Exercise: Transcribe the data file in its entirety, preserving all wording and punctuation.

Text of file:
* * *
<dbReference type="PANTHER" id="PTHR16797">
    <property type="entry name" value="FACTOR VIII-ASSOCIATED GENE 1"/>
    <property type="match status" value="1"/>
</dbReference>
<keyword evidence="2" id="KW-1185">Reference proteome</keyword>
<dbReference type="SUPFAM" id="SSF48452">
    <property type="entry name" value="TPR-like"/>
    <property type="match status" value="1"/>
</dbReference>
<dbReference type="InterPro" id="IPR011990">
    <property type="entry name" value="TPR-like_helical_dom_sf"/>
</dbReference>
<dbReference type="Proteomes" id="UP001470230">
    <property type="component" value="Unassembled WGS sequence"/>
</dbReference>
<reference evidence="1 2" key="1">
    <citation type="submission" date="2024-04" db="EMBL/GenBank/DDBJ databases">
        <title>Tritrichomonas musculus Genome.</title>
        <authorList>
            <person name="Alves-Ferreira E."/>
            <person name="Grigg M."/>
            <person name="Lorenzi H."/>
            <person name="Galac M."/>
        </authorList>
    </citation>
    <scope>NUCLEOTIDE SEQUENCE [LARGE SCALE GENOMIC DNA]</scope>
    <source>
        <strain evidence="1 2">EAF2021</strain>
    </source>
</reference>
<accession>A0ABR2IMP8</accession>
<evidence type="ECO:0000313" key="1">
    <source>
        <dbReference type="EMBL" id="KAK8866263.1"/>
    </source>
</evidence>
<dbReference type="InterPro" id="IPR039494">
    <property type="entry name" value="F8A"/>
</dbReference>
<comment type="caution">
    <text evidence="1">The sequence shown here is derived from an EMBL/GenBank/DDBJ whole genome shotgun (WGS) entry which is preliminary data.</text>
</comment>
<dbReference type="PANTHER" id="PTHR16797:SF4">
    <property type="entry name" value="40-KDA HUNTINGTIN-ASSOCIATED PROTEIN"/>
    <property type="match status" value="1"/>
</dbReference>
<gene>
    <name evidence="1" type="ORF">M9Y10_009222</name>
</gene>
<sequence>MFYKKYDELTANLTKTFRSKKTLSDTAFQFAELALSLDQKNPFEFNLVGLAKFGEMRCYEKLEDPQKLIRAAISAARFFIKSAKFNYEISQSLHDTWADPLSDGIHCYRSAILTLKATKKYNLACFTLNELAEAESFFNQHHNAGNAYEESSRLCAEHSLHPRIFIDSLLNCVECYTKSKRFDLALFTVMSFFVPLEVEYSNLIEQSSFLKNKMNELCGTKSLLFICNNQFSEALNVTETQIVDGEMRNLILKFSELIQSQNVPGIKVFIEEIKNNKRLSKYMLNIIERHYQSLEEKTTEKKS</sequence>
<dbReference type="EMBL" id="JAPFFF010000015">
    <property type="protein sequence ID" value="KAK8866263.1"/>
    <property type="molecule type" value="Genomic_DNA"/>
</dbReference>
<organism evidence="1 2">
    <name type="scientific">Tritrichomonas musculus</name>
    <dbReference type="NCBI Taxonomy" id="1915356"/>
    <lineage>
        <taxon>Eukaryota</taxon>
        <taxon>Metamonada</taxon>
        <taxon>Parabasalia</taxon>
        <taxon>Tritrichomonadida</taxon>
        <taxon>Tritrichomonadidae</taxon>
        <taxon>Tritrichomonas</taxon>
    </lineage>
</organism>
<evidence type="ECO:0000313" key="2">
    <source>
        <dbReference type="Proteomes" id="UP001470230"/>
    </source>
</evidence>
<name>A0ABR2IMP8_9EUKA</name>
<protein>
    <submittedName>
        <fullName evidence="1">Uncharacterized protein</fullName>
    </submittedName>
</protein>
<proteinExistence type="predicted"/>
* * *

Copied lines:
<dbReference type="PANTHER" id="PTHR16797">
    <property type="entry name" value="FACTOR VIII-ASSOCIATED GENE 1"/>
    <property type="match status" value="1"/>
</dbReference>
<keyword evidence="2" id="KW-1185">Reference proteome</keyword>
<dbReference type="SUPFAM" id="SSF48452">
    <property type="entry name" value="TPR-like"/>
    <property type="match status" value="1"/>
</dbReference>
<dbReference type="InterPro" id="IPR011990">
    <property type="entry name" value="TPR-like_helical_dom_sf"/>
</dbReference>
<dbReference type="Proteomes" id="UP001470230">
    <property type="component" value="Unassembled WGS sequence"/>
</dbReference>
<reference evidence="1 2" key="1">
    <citation type="submission" date="2024-04" db="EMBL/GenBank/DDBJ databases">
        <title>Tritrichomonas musculus Genome.</title>
        <authorList>
            <person name="Alves-Ferreira E."/>
            <person name="Grigg M."/>
            <person name="Lorenzi H."/>
            <person name="Galac M."/>
        </authorList>
    </citation>
    <scope>NUCLEOTIDE SEQUENCE [LARGE SCALE GENOMIC DNA]</scope>
    <source>
        <strain evidence="1 2">EAF2021</strain>
    </source>
</reference>
<accession>A0ABR2IMP8</accession>
<evidence type="ECO:0000313" key="1">
    <source>
        <dbReference type="EMBL" id="KAK8866263.1"/>
    </source>
</evidence>
<dbReference type="InterPro" id="IPR039494">
    <property type="entry name" value="F8A"/>
</dbReference>
<comment type="caution">
    <text evidence="1">The sequence shown here is derived from an EMBL/GenBank/DDBJ whole genome shotgun (WGS) entry which is preliminary data.</text>
</comment>
<dbReference type="PANTHER" id="PTHR16797:SF4">
    <property type="entry name" value="40-KDA HUNTINGTIN-ASSOCIATED PROTEIN"/>
    <property type="match status" value="1"/>
</dbReference>
<gene>
    <name evidence="1" type="ORF">M9Y10_009222</name>
</gene>
<sequence>MFYKKYDELTANLTKTFRSKKTLSDTAFQFAELALSLDQKNPFEFNLVGLAKFGEMRCYEKLEDPQKLIRAAISAARFFIKSAKFNYEISQSLHDTWADPLSDGIHCYRSAILTLKATKKYNLACFTLNELAEAESFFNQHHNAGNAYEESSRLCAEHSLHPRIFIDSLLNCVECYTKSKRFDLALFTVMSFFVPLEVEYSNLIEQSSFLKNKMNELCGTKSLLFICNNQFSEALNVTETQIVDGEMRNLILKFSELIQSQNVPGIKVFIEEIKNNKRLSKYMLNIIERHYQSLEEKTTEKKS</sequence>
<dbReference type="EMBL" id="JAPFFF010000015">
    <property type="protein sequence ID" value="KAK8866263.1"/>
    <property type="molecule type" value="Genomic_DNA"/>
</dbReference>
<organism evidence="1 2">
    <name type="scientific">Tritrichomonas musculus</name>
    <dbReference type="NCBI Taxonomy" id="1915356"/>
    <lineage>
        <taxon>Eukaryota</taxon>
        <taxon>Metamonada</taxon>
        <taxon>Parabasalia</taxon>
        <taxon>Tritrichomonadida</taxon>
        <taxon>Tritrichomonadidae</taxon>
        <taxon>Tritrichomonas</taxon>
    </lineage>
</organism>
<evidence type="ECO:0000313" key="2">
    <source>
        <dbReference type="Proteomes" id="UP001470230"/>
    </source>
</evidence>
<name>A0ABR2IMP8_9EUKA</name>
<protein>
    <submittedName>
        <fullName evidence="1">Uncharacterized protein</fullName>
    </submittedName>
</protein>
<proteinExistence type="predicted"/>